Finally, Daugirdas proposes additional potential solutions. She suggests that IO watchdogs can do more to converge around a set of reputation expectations. This convergence might provide helpful guidance and temper the problem of multiple masters and multiple mandates. She also suggests that with respect to sexual violence, a reorientation may be in order. As employees of IOs, peacekeeping forces may enjoy immunity. But the institution, backed by state support, can decide to waive this immunity—as IOs sometimes do—to prosecute perpetrators of sexual violence. She therefore suggests that with respect to sexual violence, the reputational metric should be no sexual transgressions, and the IOs should encourage the relevant states to prosecute perpetrators by waiving immunity.

The Essays in this Symposium

This symposium grapples with the idea that reputation may act as a disciplinarian of IOs, proposing additional solutions and raising additional challenges.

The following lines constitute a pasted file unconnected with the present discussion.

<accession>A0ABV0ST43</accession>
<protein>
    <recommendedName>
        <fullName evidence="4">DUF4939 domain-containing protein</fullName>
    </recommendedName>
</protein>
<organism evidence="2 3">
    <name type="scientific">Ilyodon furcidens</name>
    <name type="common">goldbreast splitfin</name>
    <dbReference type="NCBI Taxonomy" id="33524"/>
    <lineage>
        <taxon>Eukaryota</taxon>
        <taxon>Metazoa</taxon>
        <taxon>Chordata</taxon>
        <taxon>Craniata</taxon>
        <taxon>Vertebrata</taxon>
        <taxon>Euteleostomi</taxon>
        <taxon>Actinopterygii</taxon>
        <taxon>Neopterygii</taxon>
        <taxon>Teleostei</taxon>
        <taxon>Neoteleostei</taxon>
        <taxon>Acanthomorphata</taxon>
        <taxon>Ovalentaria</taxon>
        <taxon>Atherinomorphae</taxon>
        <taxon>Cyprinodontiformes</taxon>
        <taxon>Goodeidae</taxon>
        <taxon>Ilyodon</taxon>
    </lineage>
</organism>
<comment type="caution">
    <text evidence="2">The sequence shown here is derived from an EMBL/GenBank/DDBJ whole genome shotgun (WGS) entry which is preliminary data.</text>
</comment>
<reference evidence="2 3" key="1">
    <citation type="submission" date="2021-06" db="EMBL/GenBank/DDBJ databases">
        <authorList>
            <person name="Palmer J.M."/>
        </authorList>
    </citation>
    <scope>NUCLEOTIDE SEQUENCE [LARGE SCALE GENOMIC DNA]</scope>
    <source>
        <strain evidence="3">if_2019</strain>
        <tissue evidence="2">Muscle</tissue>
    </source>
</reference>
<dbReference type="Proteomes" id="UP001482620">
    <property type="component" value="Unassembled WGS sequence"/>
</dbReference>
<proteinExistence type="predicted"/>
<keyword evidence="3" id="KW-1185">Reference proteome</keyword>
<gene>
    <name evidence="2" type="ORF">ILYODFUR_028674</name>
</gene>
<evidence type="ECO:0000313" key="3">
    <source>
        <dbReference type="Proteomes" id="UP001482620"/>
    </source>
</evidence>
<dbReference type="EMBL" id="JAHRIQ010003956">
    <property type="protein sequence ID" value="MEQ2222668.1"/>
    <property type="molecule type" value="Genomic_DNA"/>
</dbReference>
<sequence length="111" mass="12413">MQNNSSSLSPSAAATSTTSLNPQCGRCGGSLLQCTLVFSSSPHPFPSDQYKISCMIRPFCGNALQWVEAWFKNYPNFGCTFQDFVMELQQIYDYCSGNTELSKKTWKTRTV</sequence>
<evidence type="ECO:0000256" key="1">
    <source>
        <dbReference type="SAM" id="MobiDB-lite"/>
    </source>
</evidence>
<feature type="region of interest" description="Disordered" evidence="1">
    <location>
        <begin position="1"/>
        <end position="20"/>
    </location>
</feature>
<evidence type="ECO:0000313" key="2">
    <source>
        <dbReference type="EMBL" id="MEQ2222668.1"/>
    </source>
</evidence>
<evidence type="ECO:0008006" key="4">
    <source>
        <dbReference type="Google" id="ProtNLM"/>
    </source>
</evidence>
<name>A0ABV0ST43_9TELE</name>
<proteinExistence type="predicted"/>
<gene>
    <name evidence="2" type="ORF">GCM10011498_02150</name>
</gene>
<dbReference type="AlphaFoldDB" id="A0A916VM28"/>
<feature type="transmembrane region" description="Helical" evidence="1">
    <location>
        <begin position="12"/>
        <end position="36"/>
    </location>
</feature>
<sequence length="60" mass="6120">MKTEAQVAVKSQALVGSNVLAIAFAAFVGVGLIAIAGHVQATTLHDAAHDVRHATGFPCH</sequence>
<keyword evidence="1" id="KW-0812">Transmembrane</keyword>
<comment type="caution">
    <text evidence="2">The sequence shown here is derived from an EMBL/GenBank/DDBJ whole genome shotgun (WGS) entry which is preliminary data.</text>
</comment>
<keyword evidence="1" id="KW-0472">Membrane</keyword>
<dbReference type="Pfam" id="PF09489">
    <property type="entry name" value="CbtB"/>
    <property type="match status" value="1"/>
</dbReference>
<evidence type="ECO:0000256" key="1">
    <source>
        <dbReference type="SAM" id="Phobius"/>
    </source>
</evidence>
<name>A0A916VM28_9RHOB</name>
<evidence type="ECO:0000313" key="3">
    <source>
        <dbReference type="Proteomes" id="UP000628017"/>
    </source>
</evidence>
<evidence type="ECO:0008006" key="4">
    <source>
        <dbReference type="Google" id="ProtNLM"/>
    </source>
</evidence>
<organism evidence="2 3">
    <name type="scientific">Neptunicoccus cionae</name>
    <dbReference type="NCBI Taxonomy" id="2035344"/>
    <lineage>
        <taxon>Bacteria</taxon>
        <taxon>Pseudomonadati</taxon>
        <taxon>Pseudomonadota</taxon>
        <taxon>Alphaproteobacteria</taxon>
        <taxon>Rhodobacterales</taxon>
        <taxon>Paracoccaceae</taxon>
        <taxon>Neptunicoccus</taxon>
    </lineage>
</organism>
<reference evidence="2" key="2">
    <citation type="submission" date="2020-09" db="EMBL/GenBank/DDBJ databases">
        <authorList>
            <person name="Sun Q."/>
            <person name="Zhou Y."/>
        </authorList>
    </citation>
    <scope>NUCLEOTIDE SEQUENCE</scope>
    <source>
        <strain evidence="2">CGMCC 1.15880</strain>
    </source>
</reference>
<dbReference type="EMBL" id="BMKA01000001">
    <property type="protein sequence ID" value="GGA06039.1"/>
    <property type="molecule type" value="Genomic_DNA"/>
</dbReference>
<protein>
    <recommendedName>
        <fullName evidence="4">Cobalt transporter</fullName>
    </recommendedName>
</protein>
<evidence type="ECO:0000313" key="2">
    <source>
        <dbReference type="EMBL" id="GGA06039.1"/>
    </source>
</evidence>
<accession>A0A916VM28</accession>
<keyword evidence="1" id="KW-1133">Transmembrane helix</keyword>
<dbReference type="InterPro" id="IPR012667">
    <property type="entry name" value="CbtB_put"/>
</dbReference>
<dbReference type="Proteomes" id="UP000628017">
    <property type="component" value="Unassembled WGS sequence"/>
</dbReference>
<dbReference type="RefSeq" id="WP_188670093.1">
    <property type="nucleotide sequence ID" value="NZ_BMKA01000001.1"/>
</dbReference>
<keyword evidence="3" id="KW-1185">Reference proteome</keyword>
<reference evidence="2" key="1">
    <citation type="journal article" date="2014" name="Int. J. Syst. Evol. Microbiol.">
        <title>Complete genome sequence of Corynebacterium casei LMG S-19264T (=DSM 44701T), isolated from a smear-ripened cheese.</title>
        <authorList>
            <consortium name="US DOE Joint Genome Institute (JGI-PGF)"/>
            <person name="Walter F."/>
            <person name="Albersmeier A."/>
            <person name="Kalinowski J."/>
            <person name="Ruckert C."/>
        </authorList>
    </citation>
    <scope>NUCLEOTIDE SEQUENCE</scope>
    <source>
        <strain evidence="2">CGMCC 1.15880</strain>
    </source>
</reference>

Paul B. Stephan, from the University of Virginia School of Law, deconstructs the mechanisms through which reputation might operate to shape behavior.10 His quest is to discern what work we should expect reputation to do in shaping IO behavior. Stephan suggests that reputation observers do not invest heavily in gaining information. For this reason, IOs and states can fairly easily check a “good reputation” box, after which they can ignore everything they said and promised. If this is the case, then how could one devise an organizational strategy to harness a reputational concern towards good ends? Stephan draws on institutional economics and contract theory to offer some suggestions. Stephan's turn to contract theory allows him to think outside of the confines of extant IO policies and practices. Stephan asks whether IOs should create their own forces (“make” the peacekeepers they need) or contract with states for these forces (“buy” the forces they need). Rather than advocating one approach over the other, Stephan creates a toolkit that policy-makers can use once they decide the work that they want reputational concerns to do in promoting good IO policy and behavior.